Homeland Security Watch

News and analysis of critical issues in homeland security

May 1, 2013

The Prophets of Oak Ridge

Filed under: General Homeland Security — by Philip J. Palin on May 1, 2013

In the April 30 Washington Post, back in the Style section with the comics and gossip, is a remarkable piece of long-form journalism every homeland security professional should read and be ready to discuss.  The story’s substance is well within our domain.  It is also wonderfully written.  The writer has achieved a rhetoric that constantly reminds the reader, “this is one way of perceiving reality, there are others.”

Please access: The Prophets of Oak Ridge.  The twenty-second inescapable advertisement is annoying but worth waiting out.

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Comment by William R. Cumming

May 1, 2013 @ 3:23 pm

Well Phil another interesting post! Of course the real story of the bomb complex has yet to be written with $1-5T in cleanup costs ahead. Victory and the bombs did not come cheaply in lives or money.

Imagine if instead of all the money that went to the banksters the cleanup of the bomb complex had been paid for and accomplished. Perhaps that is beyond the imagination of the leadership of the USA.

And now revealed perhaps 16,000 chemical sites waiting to explode as did the one recently in WEST, TX!

Comment by Philip J. Palin

May 1, 2013 @ 3:48 pm


Glad you read it. I had done my usual morning review of the Post website and missed this piece. Another reason I still like the paper.

So… I found myself very sympathetic to the co-conspirators AND they really do sound “a little batty” or more than a little AND prosecution is fully justified AND I am left wondering, worrying about what does Justice (with a capital) look like in a case like this?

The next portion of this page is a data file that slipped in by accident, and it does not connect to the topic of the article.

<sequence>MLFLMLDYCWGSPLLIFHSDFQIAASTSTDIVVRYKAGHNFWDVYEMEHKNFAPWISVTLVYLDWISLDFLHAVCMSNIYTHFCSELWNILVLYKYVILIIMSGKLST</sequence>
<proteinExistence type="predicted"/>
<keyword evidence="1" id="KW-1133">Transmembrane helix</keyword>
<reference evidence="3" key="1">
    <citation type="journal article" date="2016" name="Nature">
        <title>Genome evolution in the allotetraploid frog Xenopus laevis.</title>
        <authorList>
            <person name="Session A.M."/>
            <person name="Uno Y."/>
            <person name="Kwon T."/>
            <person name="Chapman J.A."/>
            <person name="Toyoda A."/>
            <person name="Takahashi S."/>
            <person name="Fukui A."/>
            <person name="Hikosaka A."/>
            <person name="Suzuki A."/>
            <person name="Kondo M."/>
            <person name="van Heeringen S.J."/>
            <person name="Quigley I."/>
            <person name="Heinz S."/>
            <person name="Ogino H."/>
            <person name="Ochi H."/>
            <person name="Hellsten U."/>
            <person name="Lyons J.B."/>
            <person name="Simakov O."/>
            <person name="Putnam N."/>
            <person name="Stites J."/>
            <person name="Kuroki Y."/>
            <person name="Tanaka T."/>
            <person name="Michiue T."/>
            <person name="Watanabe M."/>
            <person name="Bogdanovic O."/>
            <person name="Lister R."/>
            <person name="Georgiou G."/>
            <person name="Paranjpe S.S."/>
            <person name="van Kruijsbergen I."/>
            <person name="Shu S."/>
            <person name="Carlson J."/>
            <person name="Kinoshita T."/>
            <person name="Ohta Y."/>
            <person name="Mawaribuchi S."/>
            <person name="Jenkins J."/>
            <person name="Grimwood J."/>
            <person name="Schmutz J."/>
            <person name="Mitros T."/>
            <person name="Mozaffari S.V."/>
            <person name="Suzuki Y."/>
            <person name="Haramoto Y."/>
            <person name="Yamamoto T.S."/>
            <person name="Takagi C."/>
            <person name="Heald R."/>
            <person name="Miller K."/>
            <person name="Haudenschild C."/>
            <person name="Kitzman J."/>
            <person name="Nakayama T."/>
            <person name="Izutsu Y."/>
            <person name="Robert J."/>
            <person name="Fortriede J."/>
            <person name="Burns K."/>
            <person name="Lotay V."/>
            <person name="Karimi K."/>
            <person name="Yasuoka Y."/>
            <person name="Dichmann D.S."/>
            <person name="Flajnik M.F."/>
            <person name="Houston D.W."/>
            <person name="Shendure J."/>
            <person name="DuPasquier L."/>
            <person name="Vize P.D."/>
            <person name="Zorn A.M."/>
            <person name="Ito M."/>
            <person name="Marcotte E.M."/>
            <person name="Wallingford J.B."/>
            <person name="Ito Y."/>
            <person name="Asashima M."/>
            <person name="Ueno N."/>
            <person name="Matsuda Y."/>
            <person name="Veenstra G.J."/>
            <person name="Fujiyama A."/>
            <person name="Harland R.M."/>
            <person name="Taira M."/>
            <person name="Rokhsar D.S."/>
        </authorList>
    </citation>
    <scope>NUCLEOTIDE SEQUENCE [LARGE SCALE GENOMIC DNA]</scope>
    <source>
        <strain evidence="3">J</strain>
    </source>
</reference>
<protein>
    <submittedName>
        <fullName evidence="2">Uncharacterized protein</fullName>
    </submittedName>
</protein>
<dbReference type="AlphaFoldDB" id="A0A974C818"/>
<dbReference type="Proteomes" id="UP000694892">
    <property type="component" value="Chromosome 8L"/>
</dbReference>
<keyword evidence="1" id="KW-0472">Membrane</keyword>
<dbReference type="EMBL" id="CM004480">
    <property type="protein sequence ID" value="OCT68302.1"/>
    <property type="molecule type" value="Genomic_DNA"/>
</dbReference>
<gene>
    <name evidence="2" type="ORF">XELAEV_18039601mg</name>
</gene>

Does this have implications for our counter-terrorist concepts and operations? Surely it must.

(Look in tomorrow for my take on West, Texas and it’s implications.)

Comment by Fiscal Hawk

May 1, 2013 @ 9:05 pm

EPA speaks on how much radiation is too much
By Editorial Board,
Apr 29, 2013 11:54 PM EDT
The Washington Post Published: April 29
IMAGINE THAT the Boston bombers didn’t pack nails into pressure cookers but instead packed highly radioactive material. How would the government be responding?
Part of the answer might lie in a document the Environmental Protection Agency (EPA) issued this month, suggesting guidelines on how state and local officials should deal with potentially toxic nuclear contamination from disasters such as dirty bombs, power plant failures and atomic bomb detonations.

Comment by William R. Cumming

May 1, 2013 @ 10:33 pm

And Fiscal Hawk the new EPA PAG document seems to be in use without any department or agency having noticed by reference its adoption in the Federal Register. FEMA in particular already using the document in training but as I have long advocated does not have the technical personnel with comprehensive understanding of radiation to implement it.

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